The Refined Art of Skipping and Skimming: A Second Look at The Hunger Games Trilogy

“He has only half learned the art of reading who has not added to it the more refined art of skipping and skimming.” – Arthur James Balfour

On the heels of re-reading the entire Harry Potter series in anticipation of the eighth and final film of the franchise, I decided to re-read The Hunger Games Trilogy before the first film hits theaters next March. After waiting months between Catching Fire and Mockingjay, I had devoured the final novel in the span of less than twelve hours. Revisiting the trilogy, my goal was to take my time and really enjoy the intricacies and the planning that clearly went into these three books. I realized that part of what takes me so long the second time around is my tendency to skim.

I do a pretty good job of skipping spoilers and not looking ahead one the first run through. But once I already know what’s going to happen, I have no qualms about skipping ahead. Lying in bed at night reading, I come to the end of a chapter and decide it’s a good place to stop. I flip through a few pages to see how far I am from Event A and start reading through my favorite passages from that scene. The next thing I know, it’s two hours later and I’ve skimmed through the rest of the book. And it isn’t something that happens once. I probably reread each of the books three times over.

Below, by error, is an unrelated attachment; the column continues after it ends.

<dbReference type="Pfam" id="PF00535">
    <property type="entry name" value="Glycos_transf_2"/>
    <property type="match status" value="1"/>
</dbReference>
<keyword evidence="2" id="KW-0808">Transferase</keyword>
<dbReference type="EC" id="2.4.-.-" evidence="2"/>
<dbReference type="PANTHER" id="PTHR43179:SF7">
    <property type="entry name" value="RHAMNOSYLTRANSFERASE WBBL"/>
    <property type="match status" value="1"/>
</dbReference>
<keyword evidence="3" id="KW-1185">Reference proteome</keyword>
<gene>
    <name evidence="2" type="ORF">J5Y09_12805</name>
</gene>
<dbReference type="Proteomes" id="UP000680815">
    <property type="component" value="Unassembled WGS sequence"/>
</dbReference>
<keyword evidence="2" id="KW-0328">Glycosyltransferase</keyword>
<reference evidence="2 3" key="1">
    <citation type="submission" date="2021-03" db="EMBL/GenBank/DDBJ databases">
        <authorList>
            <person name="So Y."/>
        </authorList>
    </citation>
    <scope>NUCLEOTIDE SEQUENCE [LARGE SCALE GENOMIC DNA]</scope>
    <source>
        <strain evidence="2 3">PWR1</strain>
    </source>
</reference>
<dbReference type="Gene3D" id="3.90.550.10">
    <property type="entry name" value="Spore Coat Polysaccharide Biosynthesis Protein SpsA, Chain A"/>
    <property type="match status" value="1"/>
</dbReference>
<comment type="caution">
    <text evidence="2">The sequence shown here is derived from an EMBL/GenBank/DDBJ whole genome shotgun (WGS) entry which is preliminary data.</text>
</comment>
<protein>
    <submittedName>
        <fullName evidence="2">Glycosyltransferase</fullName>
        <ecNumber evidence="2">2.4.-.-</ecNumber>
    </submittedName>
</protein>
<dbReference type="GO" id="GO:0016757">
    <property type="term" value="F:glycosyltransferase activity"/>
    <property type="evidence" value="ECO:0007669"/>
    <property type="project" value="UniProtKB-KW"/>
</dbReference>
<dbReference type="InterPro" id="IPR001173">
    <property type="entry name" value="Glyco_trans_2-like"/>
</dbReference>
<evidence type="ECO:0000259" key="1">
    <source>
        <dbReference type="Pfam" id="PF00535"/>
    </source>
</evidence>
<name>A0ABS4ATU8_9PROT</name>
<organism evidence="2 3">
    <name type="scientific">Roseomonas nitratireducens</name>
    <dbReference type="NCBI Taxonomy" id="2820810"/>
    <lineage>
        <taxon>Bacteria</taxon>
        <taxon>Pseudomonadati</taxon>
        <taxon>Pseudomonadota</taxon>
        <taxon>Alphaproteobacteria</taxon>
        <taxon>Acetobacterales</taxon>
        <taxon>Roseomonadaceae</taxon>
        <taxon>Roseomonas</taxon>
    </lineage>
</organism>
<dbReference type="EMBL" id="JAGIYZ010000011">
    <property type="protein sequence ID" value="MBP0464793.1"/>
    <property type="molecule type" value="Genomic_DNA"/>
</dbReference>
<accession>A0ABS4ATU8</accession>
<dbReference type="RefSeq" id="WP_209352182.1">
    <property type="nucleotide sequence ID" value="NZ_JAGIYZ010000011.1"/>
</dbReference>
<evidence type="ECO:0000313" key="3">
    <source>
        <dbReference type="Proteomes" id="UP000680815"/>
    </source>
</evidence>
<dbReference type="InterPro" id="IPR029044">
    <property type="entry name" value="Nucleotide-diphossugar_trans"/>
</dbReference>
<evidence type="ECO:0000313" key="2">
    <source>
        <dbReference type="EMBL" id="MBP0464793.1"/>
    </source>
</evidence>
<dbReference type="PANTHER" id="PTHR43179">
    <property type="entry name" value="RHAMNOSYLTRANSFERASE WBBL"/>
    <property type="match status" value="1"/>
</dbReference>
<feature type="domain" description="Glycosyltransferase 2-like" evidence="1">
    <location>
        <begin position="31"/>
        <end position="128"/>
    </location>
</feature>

I must say that, as was the case with the Harry Potter series, reading entire trilogy in close succession shows just how much planning went into the trilogy as a whole. It isn’t just a series where the first was popular so Suzanne Collins wrote two more. Those series where everything is in place from the beginning continue to prove the best.

While little has changed with my high regard for this trilogy, a number of the elements that bothered me about Mockingjay bothered me less this time. I latched on to things this time around that I passed over the first time because it had been too long since I’d read Catching Fire. Images and characters had lost the sharpness, details faded. With all of them fresh in my mind this time, it helped me to enjoy the series’ conclusion and appreciate it that much more.

Beyond enhancing my appreciation, re-reading has made me more excited for the upcoming movie (I may even read The Hunger Games again closer to its actual release).

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2 thoughts on “The Refined Art of Skipping and Skimming: A Second Look at The Hunger Games Trilogy

  1. bibliopirate says:

    There are some books that are better on the re-read. The Game of Thrones and the rest of that series is great when you can skim through some of the guff, and get to the proper story.

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